Sure, plenty of techies know what phishing's  all about. It's not a proud moment to have to admit you've been bamboozled into turning sensitive data such as bank account info over to people pretending to ask you for that information in an e-mail.

But as internetnews.com reported recently, now scammers are using technology for a new kind kind of scam.

"Vishing" uses Voice over Internet Protocol (VoIP) phones, rather than a sneaky Web site, to steal your information.

So how to combat vishing? As with many security issues, education is the first line of defense. But experts say more stringent measures for VoIP account activation could help.

Then there's the perimeter stuff

They were big in the 1990s. Now, they're back and, some experts in the field say they're better than ever. Research firms such as IDC say Unified Threat Management appliances, or UTMs, are still a big trend after a strong 2005.

At the same time, all the major security vendors (hardware and software -- Symantec, Cisco, Microsoft, Checkpoint and Juniper, to name a few), are gearing up with similar forms of UTMs, except these are called Network Access Control systems.

The industry may have standards issues to work out with NAC, but UTMs will keep their pace, analysts say.

Gartner's take helps explain why.

The IT research outfit said deep packet inspection intrusion prevention system (IPS) technologies and network stateful firewall technologies are the next big thing in firewalls and will be delivered in the Next Generation Firewalls (NGFW).

The companies getting out in front of the trend are the ones that have network-level firewall capabilities and deep packet inspection in an integrated product and are continuously providing new features to answer new threats.

Image-based spam?

It's on the rise, according to IronPort, an anti-spam service provider.

The vendor said image-based spam represented 12 percent of all spam as of June 2006. Other firms, as we've reported, say it's even higher: Ciphertrust pegs it as 15 percent of all spam.

Researchers tell internetnews.com that, thanks to the development and release of underground software, spammers have a powerful new way to bypass plenty of spam filters because the software makes each spam look unique and difficult for filters to spot.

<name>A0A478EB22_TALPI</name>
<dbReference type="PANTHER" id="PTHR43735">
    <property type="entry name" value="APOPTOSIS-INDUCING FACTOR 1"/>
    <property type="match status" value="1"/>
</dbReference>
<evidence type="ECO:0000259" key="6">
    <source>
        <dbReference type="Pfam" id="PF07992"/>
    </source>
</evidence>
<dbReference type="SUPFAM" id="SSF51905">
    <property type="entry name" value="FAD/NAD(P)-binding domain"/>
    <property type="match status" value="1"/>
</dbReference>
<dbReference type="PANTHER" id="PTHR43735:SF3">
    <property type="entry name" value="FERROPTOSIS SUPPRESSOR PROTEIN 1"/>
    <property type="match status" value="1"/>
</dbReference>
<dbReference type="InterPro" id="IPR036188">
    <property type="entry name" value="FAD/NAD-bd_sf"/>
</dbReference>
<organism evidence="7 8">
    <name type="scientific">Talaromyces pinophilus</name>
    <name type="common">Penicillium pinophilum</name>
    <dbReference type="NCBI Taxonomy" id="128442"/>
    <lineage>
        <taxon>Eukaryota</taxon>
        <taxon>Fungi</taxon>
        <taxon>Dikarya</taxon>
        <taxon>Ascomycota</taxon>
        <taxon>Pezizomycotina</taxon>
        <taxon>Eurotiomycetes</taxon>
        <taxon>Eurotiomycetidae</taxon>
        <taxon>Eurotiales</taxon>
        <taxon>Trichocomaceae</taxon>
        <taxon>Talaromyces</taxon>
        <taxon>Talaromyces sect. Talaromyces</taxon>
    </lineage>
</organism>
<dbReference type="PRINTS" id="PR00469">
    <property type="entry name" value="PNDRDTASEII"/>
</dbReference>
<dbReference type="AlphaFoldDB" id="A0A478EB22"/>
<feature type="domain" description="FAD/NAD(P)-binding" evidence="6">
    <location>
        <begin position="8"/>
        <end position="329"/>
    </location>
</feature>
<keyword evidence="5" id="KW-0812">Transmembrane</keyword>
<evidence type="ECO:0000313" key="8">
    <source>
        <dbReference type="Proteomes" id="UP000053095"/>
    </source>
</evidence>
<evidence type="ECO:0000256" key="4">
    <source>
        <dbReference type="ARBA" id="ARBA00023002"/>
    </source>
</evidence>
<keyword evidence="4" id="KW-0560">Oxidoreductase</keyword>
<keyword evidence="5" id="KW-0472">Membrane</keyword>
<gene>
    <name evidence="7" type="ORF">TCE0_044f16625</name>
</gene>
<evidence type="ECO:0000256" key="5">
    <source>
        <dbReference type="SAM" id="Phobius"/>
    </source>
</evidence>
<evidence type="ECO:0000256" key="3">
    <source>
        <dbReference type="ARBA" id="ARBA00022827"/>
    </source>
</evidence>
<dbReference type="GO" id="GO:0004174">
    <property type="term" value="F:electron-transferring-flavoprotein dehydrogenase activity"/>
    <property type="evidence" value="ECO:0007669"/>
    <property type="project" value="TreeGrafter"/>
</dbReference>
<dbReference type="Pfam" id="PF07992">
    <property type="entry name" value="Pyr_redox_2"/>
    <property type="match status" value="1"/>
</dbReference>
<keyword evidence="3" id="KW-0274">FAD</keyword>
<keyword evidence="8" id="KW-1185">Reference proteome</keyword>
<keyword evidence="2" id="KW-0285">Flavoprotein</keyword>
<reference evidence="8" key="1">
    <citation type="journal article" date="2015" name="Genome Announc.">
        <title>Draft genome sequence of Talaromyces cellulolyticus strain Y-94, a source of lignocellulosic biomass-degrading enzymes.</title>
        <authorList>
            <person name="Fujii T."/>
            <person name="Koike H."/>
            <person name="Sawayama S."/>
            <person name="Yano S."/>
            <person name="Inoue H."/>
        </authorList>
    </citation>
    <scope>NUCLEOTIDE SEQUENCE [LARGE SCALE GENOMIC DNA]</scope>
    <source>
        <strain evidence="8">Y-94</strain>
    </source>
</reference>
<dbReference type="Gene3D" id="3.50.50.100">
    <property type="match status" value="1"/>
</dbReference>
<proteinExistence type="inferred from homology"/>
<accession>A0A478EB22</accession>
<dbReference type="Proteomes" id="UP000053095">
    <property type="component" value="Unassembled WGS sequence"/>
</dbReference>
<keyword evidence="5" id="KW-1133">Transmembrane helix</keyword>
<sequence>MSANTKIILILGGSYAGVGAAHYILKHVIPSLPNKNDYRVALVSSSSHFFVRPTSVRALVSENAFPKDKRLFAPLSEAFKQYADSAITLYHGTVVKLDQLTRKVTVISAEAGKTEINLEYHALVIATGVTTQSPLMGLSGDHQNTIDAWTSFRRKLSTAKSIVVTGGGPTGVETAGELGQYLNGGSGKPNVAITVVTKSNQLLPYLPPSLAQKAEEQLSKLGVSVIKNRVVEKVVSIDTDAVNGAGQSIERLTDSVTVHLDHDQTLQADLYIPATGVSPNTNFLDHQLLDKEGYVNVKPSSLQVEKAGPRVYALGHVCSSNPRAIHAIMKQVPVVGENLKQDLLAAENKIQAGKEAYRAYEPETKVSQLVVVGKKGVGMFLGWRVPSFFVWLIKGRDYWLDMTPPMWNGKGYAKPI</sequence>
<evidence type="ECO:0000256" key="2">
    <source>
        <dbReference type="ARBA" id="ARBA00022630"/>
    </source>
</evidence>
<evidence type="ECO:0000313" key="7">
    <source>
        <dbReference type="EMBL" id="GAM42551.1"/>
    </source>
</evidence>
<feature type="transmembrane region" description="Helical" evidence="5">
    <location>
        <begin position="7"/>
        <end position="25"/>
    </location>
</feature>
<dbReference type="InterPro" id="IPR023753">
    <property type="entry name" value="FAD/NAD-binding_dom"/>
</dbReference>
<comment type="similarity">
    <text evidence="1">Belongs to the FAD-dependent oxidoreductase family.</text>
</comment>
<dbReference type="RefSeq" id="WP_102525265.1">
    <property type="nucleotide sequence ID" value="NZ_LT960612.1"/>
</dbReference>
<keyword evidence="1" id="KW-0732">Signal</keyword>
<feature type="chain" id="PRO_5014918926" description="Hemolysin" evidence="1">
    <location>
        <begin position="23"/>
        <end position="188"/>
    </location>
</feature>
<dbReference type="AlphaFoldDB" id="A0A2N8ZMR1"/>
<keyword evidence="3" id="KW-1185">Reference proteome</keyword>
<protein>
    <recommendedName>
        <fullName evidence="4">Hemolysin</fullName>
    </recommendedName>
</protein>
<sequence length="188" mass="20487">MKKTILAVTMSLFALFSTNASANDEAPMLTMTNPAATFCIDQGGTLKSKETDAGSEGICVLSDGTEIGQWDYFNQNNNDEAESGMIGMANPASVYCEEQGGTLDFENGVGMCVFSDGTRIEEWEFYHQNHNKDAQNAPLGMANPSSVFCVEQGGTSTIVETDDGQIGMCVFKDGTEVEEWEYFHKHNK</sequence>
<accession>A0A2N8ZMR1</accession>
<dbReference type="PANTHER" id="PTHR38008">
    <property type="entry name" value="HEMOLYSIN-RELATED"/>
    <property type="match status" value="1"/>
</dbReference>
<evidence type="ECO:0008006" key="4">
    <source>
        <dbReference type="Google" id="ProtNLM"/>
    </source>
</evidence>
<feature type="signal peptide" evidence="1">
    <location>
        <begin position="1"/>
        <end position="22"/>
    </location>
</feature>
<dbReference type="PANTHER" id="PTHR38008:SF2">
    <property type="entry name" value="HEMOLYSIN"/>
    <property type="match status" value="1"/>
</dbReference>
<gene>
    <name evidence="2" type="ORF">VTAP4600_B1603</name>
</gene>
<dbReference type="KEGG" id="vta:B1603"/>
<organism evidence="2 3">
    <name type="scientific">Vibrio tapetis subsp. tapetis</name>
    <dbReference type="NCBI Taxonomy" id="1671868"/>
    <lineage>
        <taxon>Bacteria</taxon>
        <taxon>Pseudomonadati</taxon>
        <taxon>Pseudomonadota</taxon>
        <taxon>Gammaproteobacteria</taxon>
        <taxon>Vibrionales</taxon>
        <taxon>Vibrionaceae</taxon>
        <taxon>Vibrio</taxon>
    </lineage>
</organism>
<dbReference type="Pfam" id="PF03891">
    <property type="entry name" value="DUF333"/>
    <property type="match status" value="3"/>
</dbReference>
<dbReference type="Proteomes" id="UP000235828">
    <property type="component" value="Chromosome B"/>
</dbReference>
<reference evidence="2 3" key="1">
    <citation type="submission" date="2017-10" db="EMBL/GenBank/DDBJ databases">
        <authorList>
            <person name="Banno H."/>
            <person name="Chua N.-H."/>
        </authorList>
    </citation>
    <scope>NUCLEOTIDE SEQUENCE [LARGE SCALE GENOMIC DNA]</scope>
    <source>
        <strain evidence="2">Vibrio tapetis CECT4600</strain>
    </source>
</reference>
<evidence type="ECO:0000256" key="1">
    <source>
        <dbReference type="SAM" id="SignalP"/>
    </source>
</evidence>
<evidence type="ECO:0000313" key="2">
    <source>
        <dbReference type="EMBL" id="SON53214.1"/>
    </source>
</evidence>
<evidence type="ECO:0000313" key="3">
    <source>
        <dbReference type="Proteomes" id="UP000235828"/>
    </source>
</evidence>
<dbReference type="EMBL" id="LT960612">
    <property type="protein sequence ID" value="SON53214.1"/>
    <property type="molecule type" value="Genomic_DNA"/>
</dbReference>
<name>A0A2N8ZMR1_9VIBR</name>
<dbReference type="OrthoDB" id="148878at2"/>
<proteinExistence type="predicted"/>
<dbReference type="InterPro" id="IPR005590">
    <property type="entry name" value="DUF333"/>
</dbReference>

What to do then?

For starters, make sure your computer doesn't become a zombie. IronPort said as more computers are infected with code that makes them an unwitting spam sender, image spam rises, too.

According to IronPort, more than 80 percent of all spam is sent with a zombie computer.

Did we mention browser safety?

Then there's the browser mess. And July was dubbed the month of browser bugs, according to H.D. Moore, the co-author of the Metasploit Framework, an open source licensed platform for both the development and testing of exploit code, so look out, Loretta.

As internetnews.com reported, hardly a week goes by without another browser vulnerability being reported.

Moore said he'd release a new vulnerability every day in July to draw attention to so many unpatched browser security flaws.

And he's not reserving his aim at just Microsoft's IE browser, legendary for its security problems. He's pointing the finger at Mozilla Firefox and Apple Safari, too, though Firefox just just fixed a bunch of vulnerabilities with a bevy of patches.

As for IE, Microsoft has promised a bunch of new advanced security features in IE7, which is now in advanced beta testing and in wide use at that.

For example, IE7 builds on limits to running ActiveX  unhindered in a browser.

This keeps the browser-scripting feature from being exploited to deposit malware on computers when a Web surfer hits a site lying in wait with malicious code to deposit.

Microsoft is also working with security and registrar VeriSign's high-level certificate authority so that if an IE7 user hits a site that's already been tagged for sneaky behavior or loaded up with malicious code, a bar in the browser lights up with a red light.

If the site's got cred, green is the color that shows up.

After all, even the little "lock" that appears in the lower-right corner of a browser can be easily spoofed, leaving the user to think they're in an SSL  encrypted mode, but are actually not.

It's VeriSign's certificate that lights up green in the URL field, but it actually is the work of a network of security providers sharing information on the validity of the Web sites.